New paper out in Current Biology

About ten years ago I was working in Cambridge as a research assistant with Dr Alex Thornton, studying a population of wild jackdaws. During the winter months we started observing the huge numbers of jackdaws roosting together, and got fascinated about the incredible timing of the birds all arriving and leaving the roosts at once. We started with some pilot studies of the roost at dawn and dusk, which showed the jackdaws were very vocal in the early morning and seemed to increasingly call more the closer to the moment they were to leave.

A mixed-corvid roost at dusk somewhere near Cambridge, UK. Photo copyright Jolle Jolles.

Many years later, Alex, who had now started a professorship at the University of Exeter, started looking at our questions again and decided to start a proper project to investigate the mechanisms underlying the massive departures of jackdaw roosts. Together with his master student Alex Dibnah, he was able to collect detailed observational data from a number of roosts across two winters. They also now ran a full-on playback experiment in the field to test our hypothesis that the jackdaws use vocalisations as a means to reach consensus decisions.

We observed the departures of roosts ranging from a couple hundred to a couple thousands of birds. While on some mornings jackdaws departed in a stream of small groups of individuals, on most mornings a majority or even the entire roost departed together and this happened almost at an instance, within a few seconds. By using audio recorders in the roost, we were able to record the calling of the birds and observed that the exact timing of departure of the roost was strongly linked to the calling of the jackdaws: the steeper the increase in calling intensity, the earlier the mass departure.

By a playback experiment in which we played calls of jackdaws in the roost, we were able to make the whole roost leave many minutes earlier than the predicted time of departure. Control playbacks of noise or wind did not induce any earlier departure. Hence, our playback experiments provides further evidence that it is the calling that mediates the timing of the jackdaws’ mass departures. Through their calls, jackdaws appear to effectively signal their willingness to leave, providing large groups with a means of achieving consensus to perform cohesive, collective departures from their roost.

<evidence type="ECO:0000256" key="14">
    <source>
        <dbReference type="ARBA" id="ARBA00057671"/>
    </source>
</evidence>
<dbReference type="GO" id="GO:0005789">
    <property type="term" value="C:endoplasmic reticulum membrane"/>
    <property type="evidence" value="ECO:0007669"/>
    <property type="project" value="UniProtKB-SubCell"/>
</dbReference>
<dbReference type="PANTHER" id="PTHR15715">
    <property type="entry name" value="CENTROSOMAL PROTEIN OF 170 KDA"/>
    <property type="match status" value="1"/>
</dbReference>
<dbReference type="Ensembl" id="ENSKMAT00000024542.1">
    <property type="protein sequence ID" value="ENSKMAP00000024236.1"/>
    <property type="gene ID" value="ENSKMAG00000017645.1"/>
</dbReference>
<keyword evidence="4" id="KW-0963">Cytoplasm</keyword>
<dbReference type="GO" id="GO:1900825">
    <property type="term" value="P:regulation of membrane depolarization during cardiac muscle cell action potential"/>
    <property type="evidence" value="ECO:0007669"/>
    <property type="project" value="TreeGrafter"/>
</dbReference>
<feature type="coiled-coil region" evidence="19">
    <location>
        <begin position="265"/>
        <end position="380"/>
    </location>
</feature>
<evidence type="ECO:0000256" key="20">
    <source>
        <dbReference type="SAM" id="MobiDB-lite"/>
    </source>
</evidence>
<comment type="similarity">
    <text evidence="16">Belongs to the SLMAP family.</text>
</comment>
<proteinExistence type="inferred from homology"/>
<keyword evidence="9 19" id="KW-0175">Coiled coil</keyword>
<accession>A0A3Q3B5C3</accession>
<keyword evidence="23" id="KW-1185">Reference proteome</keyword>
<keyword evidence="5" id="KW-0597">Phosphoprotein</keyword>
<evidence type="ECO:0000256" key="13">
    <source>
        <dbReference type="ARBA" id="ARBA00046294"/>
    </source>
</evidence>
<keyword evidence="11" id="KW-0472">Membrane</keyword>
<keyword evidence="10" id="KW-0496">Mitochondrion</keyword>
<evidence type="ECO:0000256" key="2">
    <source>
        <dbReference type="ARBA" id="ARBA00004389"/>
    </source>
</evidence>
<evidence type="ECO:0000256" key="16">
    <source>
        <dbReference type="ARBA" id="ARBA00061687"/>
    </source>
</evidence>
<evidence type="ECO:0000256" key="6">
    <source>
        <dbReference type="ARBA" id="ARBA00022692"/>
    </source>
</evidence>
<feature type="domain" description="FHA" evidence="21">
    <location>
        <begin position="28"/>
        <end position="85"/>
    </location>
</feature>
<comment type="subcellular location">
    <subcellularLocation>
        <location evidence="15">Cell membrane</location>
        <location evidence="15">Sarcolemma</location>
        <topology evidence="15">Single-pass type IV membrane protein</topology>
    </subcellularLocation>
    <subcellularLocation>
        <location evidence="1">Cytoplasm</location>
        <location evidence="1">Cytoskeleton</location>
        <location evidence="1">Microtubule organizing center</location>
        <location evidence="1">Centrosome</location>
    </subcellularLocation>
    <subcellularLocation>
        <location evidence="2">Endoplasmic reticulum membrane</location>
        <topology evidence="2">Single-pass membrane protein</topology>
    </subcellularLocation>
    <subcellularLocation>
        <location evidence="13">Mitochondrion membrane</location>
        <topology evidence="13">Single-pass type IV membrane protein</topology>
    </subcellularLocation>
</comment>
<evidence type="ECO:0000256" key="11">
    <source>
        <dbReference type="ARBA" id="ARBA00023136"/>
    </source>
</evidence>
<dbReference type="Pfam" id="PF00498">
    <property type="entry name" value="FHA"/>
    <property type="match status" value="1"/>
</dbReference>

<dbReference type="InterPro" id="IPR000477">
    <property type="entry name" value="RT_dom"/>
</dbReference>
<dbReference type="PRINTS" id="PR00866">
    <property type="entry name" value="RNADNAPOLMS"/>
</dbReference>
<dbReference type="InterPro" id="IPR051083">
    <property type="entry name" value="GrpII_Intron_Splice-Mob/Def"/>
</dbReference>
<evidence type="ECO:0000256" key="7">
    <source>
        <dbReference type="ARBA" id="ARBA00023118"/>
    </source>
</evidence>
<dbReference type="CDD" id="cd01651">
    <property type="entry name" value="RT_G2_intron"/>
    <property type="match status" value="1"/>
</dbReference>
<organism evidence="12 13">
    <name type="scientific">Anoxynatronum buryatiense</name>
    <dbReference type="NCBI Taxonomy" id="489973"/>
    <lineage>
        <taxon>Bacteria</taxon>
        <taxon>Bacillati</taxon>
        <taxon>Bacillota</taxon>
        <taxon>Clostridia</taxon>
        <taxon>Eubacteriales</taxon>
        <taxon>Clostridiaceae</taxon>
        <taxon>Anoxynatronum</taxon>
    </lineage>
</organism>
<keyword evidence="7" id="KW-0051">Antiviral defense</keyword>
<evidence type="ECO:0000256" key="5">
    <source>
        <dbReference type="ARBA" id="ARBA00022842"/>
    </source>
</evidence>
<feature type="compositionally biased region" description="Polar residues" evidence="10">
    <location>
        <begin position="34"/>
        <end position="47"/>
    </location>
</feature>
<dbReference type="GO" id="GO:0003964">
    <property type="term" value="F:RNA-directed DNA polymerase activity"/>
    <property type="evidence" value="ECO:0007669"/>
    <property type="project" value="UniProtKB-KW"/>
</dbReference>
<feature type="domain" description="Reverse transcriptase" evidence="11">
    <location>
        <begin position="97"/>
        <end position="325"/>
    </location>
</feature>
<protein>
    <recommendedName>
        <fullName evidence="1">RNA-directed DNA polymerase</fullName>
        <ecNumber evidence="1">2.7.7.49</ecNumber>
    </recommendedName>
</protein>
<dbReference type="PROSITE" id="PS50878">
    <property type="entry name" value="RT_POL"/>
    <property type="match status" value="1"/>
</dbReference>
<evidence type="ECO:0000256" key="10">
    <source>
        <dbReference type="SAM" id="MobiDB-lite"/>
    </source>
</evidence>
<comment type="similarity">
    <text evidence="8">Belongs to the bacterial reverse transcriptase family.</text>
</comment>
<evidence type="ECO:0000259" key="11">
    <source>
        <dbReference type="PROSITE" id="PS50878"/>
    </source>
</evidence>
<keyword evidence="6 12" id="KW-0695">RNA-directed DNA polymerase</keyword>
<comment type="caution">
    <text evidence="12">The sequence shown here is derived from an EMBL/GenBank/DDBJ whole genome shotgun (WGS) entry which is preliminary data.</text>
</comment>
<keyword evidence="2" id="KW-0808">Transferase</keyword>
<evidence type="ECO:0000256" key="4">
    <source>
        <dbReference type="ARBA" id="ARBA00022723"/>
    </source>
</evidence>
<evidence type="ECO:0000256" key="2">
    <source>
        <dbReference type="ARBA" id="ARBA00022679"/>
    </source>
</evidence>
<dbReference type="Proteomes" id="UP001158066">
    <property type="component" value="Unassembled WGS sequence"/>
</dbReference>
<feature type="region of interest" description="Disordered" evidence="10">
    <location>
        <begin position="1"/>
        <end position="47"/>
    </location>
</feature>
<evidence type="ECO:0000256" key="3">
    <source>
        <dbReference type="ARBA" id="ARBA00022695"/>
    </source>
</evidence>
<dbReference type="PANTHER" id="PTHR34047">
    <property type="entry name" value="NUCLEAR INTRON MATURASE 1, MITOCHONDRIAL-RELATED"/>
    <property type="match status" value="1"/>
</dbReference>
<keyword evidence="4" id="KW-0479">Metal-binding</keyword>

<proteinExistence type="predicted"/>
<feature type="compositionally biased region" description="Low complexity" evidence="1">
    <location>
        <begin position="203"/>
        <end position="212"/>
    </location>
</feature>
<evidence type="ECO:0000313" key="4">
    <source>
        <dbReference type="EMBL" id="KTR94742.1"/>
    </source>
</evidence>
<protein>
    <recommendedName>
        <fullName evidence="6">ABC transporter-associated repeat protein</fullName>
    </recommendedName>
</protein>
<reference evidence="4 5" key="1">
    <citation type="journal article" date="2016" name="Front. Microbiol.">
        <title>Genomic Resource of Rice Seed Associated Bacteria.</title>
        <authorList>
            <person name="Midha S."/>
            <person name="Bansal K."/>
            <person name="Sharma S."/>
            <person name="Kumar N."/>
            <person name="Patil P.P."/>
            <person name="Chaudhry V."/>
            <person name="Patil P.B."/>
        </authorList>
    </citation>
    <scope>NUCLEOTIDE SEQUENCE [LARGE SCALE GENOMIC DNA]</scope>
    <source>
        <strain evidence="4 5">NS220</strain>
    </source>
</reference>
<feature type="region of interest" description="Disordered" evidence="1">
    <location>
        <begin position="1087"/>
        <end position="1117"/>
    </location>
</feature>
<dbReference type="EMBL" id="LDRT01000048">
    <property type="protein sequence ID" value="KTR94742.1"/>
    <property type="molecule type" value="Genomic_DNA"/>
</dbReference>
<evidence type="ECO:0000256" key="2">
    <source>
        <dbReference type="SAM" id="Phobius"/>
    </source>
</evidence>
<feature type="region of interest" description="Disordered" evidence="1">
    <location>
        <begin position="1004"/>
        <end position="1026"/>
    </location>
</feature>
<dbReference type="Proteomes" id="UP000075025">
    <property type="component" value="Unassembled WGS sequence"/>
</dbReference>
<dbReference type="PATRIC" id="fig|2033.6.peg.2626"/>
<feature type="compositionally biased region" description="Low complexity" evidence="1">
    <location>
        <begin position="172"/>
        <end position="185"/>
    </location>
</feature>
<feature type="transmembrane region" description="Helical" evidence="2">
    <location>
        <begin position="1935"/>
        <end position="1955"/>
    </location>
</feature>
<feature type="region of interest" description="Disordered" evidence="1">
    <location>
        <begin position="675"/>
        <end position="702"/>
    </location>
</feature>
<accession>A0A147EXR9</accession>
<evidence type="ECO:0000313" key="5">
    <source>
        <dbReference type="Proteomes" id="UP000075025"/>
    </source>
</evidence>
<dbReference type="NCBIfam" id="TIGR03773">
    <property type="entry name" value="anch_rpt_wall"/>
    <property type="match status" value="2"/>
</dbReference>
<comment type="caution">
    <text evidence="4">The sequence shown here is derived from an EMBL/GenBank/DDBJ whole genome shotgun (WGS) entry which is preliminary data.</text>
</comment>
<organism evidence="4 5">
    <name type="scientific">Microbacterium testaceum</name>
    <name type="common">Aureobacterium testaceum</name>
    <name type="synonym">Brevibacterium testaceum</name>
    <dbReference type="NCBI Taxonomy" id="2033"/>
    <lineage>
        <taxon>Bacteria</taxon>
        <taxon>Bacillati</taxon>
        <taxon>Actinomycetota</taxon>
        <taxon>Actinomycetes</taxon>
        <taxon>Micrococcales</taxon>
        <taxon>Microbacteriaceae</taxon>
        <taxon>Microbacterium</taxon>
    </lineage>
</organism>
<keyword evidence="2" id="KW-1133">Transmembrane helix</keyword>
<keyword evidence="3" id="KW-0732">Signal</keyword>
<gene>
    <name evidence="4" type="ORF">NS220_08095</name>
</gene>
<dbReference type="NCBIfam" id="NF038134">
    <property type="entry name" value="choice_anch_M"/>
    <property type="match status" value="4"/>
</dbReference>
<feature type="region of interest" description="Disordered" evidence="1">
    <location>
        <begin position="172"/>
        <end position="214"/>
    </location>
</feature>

Our study is published in Current Biology:
Dibnah, A. J., Herbert-read, J. E., Boogert, N. J., Mcivor, G. E., Jolles, J. W., & Thornton, A. (2022). Vocally mediated consensus decisions govern mass departures from jackdaw roosts. Current Biology, 32(10), R455–R456.

Awarded Young Scholar Fund grant

I have been awarded a €3.900 grant from the Young Scholar Fund for a pilot project in the Spanish Pyrenees to assess the effects of severe drought on fish persistence. Specifically, I want to understand how individuals and groups of fish deal with severe droughts and how phenotypic variation may impact population structure and persistence. This project will hopefully provide the basis for a long-term project whereby I will use an individual-based approach to understand how individuals and groups of fish cope with environmental change.

Presented at BES Impacts of extreme climatic events

The past years I have been bridging the fields of behavioural ecology with mechanistic perspectives of collective behaviour research. I have recently started to use these concepts to set up some projects to understand how fish populations deal with environmental change, including field work in the Spanish Pyrenees focused specifically on the role of individual heterogeneity in the context of severe effects of floods and droughts.

I have just returned from York where I have presented some of my ideas at the BES conference Impacts of extreme climatic events on ecosystems. It was a great meeting, with many in-depth group discussions about the effects of climatic events on different ecosystems and it was nice to be able to present and discuss my research plans with the broad diversity of people attending. Good to be back in the UK for a couple days as well!